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low back pain

A Holistic Approach to Back Pain Treatment

healthcare injury injury prevention physical therapy Feb 05, 2024

Low back pain is one of the most common orthopedic ailments - over 80% of people will experience it at some point in their lives.  Despite its commonality, effective and long lasting treatments seem to elude most healthcare providers and patients.  

 

Why is that?

Most providers take an isolated approach, choosing one of the treatment methods below:

  • Symptoms masking via pharmaceuticals:  medications or injections
  • Manipulate or mobilize the spine 
  • Soft tissue mobilization or massage to the back 
  • Strengthen the core/back - but only in neutral or one direction!
  • Patient Education - let’s just talk about your back pain
  • Surgical intervention

 

In reality, effective treatment can (and should) take a whole person approach that utilizes multiple modalities, including manual therapy, mobility and strength exercises, improving movement quality, and enhancing the whole body ecosystem to promote recovery.

 

Manual Therapy - More Than the Spine!

Manual therapy, including joint mobilization, soft tissue mobilization, and dry needling, is a key component of early rehabilitation.  It reduces pain and improves your mobility, thereby supporting comfortable, effective exercise.  However, it should not be isolated to the low back alone!  The lumbar spine is often a victim between two bad neighbors - the hip and the thoracic spine (upper back).  When these regions don’t move well, it puts more strain on the lumbar spine when exercising, playing sports, or performing daily activities.  Manual therapy should focus on these areas for long lasting relief.

 

Core Stability - More Than Tabletop!

Core stabilization exercises have been a key component of low back pain treatment for the last two decades.  We love a stable core, but take issue with exercises that never progress from tabletop (birddogs, bridges, deadbugs, etc.) and avoid any motion at the spine.  For a truly strong, stable, and functional core, you should be able to control movement of your spine through a full range of motion in all directions.  This includes demonized movements like spinal flexion and extension.  

 

Movement Quality - How Matters!

This is where many patients and providers get lost.  Not every rep is created equal.  For example, a glute bridge is a common exercise in early back pain rehab, but not every bridge is going to achieve the goals it’s intended to.  If you’re simply instructed to lift your butt off the ground, most people will use their already irritated low back muscles to do it, and it will cause them pain.  If they are instructed to activate their core and glutes, and maintain that activation while driving through their heels, they will be able to bridge without pain, and will strengthen the muscles the exercise is intended to target.  The same goes for squats, deadlifts, and many other exercises!

 

Exercise Intensity - Beyond Bodyweight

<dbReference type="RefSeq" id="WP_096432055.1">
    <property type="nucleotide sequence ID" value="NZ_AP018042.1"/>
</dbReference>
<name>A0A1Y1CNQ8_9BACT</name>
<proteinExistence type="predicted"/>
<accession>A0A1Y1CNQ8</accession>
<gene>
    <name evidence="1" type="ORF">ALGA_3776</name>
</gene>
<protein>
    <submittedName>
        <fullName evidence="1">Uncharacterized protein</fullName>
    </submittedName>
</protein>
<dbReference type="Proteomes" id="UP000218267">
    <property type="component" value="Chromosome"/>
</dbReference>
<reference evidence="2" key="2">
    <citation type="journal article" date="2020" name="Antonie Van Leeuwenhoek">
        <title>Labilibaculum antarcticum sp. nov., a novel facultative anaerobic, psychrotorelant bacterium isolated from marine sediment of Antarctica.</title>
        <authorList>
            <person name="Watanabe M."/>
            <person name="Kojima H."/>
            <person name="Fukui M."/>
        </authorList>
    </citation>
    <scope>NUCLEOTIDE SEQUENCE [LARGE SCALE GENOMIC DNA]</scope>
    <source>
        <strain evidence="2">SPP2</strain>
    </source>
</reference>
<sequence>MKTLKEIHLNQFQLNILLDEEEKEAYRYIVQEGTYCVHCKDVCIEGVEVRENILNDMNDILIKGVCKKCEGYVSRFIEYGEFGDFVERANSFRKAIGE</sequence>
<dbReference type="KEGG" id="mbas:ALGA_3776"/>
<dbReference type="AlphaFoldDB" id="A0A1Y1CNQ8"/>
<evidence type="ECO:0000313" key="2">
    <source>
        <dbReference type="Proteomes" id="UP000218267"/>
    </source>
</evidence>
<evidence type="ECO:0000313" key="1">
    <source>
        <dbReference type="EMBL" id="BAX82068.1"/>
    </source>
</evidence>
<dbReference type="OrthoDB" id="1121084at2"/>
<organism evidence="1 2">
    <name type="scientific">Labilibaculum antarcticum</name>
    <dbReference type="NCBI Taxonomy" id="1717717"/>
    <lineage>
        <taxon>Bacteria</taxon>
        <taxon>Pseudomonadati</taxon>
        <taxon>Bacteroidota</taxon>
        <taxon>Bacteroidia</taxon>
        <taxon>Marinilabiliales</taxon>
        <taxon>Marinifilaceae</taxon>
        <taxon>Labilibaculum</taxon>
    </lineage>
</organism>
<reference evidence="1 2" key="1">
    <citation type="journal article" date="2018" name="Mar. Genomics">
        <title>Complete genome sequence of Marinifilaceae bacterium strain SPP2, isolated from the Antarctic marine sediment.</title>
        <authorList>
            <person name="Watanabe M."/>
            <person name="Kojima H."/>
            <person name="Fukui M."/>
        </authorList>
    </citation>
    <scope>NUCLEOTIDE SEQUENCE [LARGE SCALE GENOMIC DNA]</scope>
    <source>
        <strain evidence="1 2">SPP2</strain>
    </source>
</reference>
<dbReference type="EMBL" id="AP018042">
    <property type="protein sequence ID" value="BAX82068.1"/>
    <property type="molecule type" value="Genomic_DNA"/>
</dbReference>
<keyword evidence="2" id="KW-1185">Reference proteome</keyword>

On the subject of exercise, intensity matters!  Once good movement quality is achieved, we need to load people.  Intensity in the clinic should meet or exceed the intensity needed to perform their goal movement.  A hip hinge with a dowel is great when they’re just learning to hinge, but if the patient is looking to get back to heavy deadlifting, or even just picking up their groceries, they need to be hinging with weight in the clinic.  (Steps onto soapbox) Before you say “but my doctor said deadlifts/squats/etc are bad for my back,” know that there is no such thing as a bad or dangerous exercise, just exercises that a patient is poorly prepared for, whether it be poor coaching, poor conditioning, or poor scaling (steps off soapbox).  Therapists also need to remember that just getting a patient back to baseline is not good enough.  Baseline is where they got hurt in the first place.  We need to exceed baseline abilities with every single patient.

 

Patient Education 

Patient education has historically focused on pain science education and activity modification (i.e. all the things you can't or shouldn't do anymore).  These have their place, but the focus should shift towards building a solid foundation for healing.  You’re not going to focus on rowing a boat when there’s water pouring in through a hole in the bottom - it’s difficult to rehabilitate well if a patient’s overall level of health or recovery is low.  The four components of wellness that we like to focus on are

  • Movement
  • Nutrition
  • Sleep
  • Stress management

You and your PT should discuss each of these subjects, and, if warranted, game plan to improve them.  If you need more expertise than what your PT can provide, they can refer you to a specialist, like a dietitian or mental health expert.

 

Low back pain is multi-faceted, and the treatment of it needs to be too.  If you've been hopping from one standalone treatment to the next without success, consider combining modalities with a PT directing your personalized plan of care.

 

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